US 4511479 A
The instant invention relates to a process for the extraction of oil from an aqueous phase with the use of a sulfonated polymer as an extracting agent.
1. A process for the purification of water containing emulsified oil particles which consists essentially of the steps of:
(a) adding sufficient amounts of neutralized sulfonated polymer to said water containing said emulsified oil particles to have said neutralized sulfonated polymer interact with said oil particles, wherein said neutralized sulfonated polymer is a elastomer polymer selected from the group consisting of EPDM terpolymer and Butyl rubber, and has about 5 to about 50 meq. of sulfonate groups per 100 grams of said neutralized sulfonated polymer, and about 1 to about 60 parts by weight per hundred parts by weight of said neutralized sulfonated polymer of a preferential plasticizer selected from the group consisting of carboxylic acids having about 8 to about 22 carbon atoms and metallic salts of said carboxylic acids having about 8 to about 22 carbon atoms, incorporated therein
(b) stirring the mixture of said neutralized sulfonated polymer and said water containing said emulsified oil particles for a sufficient period of time to cause interaction of said oil particles with said neutralized sulfonated polymer, said oil particles and said neutralized sulfonated polymer separating from said water as a distinct oil/neutralized polymer layer; and
(c) separating said water layer from said oil/neutralized sulfonated polymer layer.
2. A process according to claim 1, wherein said sulfonated groups are neutralized with a counterion being selected from the group consisting of iron, aluminum, antimony, Group IA, IIA, IB and IIB of the Periodic Table of Elements.
3. A process according to claim 1 further including separating said oil from said neutralized sulfonated polymer.
This is a division of application Ser. No. 333,130, filed Dec. 21, 1981, now abandoned.
The instant invention relates to a process for the extraction of oil from an aqueous dispersion by the use of a sulfonated polymer as an extracting agent.
A number of large-scale petroleum operations, such as the Syncrude process for extracting crude with steam and the hot water extraction of Tar Sands, generate large volumes of water-containing suspended oil. Recovery of the oil is desirable to improve production of oil and to purify water effluent to an environmentally acceptable level.
Various flocculant substances have been proposed to coagulate suspended oil from water. An alternative is to use a surface-active agent, such as activated carbon, to remove suspended oil.
The instant invention demonstrates that heavy crude oil, such as that from tar sands, is rapidly and efficiently removed from suspension in water by contacting with certain partially sulfonated polymer particles. These particles are understood to possess, as characteristic of their molecular structure, certain ionic regions called domains. Being more polar than the main polymer molecule, these domains are subject to interaction with polar groups in the oil, in the water, or in added substances such as n-hexanol. It has also been discovered that there is an unusually strong relationship between the activity of the solid in removing oil from water and this interaction between domains and polar groups, which suggests that even more striking water purification efficiencies than those demonstrated, may be obtainable. An efficient polymer sample has also been compared with powdered, activated carbon on an equivalent weight basis for purifying water of suspended oil. The tests show that the polymer agents of this invention are more easily used than carbon because an excess of polymer floats and associates with the agglomerated oil, while an excess of carbon does not stick to the oil, but instead, forms a secondary suspension of carbon, which may well be more difficult to treat than the original oil in water mixture. This indicates a highly reliable and easily controlled water treatment scheme using the polymer agents.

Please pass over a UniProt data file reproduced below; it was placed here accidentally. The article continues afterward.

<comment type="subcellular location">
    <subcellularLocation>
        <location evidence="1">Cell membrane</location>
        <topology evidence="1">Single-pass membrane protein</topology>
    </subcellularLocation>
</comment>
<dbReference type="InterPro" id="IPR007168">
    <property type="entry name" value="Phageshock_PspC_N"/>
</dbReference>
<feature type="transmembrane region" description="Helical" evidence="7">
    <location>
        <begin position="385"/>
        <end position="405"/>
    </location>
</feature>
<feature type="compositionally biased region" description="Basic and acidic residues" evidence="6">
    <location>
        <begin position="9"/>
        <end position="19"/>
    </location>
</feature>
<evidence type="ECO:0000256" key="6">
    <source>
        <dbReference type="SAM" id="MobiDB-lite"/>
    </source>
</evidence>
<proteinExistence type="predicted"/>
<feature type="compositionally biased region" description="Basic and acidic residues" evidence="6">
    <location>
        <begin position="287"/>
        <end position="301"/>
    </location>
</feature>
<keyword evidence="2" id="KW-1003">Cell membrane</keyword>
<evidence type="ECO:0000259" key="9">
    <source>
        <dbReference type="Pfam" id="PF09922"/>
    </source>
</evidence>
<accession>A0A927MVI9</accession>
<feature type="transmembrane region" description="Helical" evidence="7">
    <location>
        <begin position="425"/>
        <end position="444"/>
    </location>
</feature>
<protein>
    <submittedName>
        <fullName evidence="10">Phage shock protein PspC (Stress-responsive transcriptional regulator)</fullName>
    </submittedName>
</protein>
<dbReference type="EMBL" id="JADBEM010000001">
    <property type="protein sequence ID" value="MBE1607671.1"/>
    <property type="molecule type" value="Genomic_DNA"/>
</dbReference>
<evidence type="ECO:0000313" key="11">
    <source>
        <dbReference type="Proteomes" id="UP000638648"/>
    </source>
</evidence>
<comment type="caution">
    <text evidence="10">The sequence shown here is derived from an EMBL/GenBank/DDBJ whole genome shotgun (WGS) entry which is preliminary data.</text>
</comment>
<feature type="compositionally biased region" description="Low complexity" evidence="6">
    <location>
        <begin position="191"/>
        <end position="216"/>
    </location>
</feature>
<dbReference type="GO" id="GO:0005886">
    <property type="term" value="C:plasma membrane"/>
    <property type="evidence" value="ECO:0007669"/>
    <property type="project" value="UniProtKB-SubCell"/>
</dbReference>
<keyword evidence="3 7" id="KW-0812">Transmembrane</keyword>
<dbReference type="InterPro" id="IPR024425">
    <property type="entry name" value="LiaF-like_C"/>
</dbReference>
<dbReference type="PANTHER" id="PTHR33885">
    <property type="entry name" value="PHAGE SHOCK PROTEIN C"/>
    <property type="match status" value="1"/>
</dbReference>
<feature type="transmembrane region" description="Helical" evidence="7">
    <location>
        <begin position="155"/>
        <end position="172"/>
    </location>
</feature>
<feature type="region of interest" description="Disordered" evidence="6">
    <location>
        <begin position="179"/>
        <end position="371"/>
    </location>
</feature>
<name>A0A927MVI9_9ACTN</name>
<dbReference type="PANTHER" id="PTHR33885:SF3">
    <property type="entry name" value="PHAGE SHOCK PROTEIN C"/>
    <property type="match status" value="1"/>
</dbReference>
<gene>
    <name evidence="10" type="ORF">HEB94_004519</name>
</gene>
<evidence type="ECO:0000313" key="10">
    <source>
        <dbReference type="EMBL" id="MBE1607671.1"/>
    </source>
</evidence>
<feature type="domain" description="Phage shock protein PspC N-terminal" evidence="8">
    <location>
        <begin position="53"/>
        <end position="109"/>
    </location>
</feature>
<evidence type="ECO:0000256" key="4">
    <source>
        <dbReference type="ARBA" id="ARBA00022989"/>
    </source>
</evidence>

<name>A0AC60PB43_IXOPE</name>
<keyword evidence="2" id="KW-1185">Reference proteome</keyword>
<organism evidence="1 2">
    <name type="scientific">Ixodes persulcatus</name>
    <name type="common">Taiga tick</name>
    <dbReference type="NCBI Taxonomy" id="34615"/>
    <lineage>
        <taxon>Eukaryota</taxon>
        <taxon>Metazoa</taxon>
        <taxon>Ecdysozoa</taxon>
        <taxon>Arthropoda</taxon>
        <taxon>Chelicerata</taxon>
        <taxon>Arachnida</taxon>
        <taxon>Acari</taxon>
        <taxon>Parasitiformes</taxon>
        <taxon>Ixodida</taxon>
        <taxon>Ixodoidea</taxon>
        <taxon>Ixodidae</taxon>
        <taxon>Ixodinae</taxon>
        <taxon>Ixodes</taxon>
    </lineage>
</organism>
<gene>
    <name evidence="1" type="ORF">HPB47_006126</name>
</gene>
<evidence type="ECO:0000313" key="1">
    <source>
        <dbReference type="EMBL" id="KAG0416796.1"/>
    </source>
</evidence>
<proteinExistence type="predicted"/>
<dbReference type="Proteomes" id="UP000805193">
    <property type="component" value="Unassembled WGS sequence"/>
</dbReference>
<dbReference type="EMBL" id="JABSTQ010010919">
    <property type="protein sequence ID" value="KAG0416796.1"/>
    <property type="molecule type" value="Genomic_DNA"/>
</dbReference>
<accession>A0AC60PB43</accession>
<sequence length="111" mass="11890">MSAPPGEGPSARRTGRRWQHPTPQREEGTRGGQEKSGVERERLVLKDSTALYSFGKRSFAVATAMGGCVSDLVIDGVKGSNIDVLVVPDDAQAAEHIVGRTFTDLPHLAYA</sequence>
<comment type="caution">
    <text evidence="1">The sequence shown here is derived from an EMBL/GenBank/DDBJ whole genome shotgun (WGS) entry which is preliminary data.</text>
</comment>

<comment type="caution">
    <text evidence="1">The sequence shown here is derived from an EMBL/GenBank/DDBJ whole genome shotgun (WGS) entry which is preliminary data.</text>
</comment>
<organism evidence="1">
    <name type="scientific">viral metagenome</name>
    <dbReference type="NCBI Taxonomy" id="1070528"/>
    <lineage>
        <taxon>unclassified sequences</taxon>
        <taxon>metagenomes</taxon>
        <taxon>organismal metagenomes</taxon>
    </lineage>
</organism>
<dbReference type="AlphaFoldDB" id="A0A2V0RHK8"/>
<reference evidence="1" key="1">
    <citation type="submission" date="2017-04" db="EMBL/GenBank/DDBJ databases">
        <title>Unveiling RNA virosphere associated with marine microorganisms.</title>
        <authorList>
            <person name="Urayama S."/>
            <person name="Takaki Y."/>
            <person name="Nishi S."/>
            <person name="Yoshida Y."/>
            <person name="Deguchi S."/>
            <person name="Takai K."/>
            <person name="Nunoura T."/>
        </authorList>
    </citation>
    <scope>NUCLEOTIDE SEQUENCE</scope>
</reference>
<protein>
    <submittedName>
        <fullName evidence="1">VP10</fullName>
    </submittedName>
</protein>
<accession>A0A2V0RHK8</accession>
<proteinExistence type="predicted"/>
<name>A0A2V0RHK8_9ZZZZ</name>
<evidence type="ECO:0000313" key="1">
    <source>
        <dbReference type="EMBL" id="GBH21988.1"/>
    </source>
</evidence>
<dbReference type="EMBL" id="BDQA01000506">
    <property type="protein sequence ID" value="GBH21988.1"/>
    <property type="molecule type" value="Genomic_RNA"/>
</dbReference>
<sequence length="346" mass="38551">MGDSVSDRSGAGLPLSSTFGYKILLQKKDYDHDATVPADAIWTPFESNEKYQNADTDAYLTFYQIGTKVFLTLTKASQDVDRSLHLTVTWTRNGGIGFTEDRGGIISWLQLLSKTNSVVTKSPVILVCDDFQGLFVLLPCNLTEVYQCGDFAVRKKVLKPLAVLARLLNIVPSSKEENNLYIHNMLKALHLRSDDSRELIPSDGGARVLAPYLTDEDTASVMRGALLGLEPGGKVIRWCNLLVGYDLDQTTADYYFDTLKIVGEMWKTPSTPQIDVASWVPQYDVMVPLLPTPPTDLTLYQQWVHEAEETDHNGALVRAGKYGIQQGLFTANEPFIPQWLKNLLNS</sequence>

The instant invention relates to a process for the extraction of oil from an aqueous dispersion and, more particularly the extraction of oil from the aqueous effluents from the extraction of oil from Tar Sands or from the production of crude with steam. The instant process can be generally described by the steps which comprise adding a mixture of a sulfonated polymer to the dispersion; mixing for a sufficient period of time until the heavy grade oil is substantially extracted from the dispersion, wherein the oil interacts with the neutralized sulfonated polymer, thereby forming two distinct phases which include: the water phase and a phase comprising the oil and the neutralized sulfonated polymer; and separating the phase of oil and neutralized sulfonated polymer from the water phase. The oil can be readily removed from the neutralized sulfonated polymer by a hydrocarbon extraction method or by a vaporization process.
This invention relates to a process for removing oil from a water dispersion. The neutralized sulfonated polymers of the present invention are derived from thermoplastic polymers, synthetic elastomeric polymers having olefinic unsaturation sites, wherein the polymer has from about 0.1 to about 10.0 mole percent olefinic unsaturation. The unsaturation sites can be in the polymeric backbone, pendant therefrom, or cyclic. The preferred polymers are synthetic elastomeric polymers which are selected from the group consisting of EPDM terpolymers and Butyl rubbers, wherein EPDM terpolymers are most preferred. However, other low unsaturated elastomeric polymers are also useful and are selected from the group consisting of partially hydrogenated isoprenes, partially hydrogenated polybutadienes, styrene-butadiene copolymers, and isoprene-styrene random copolymers. Also, co- and terpolymers containing sulfonate groups which can be prepared by direct free radical copolymerization of the sulfonate-containing monomer are useful in the instant invention.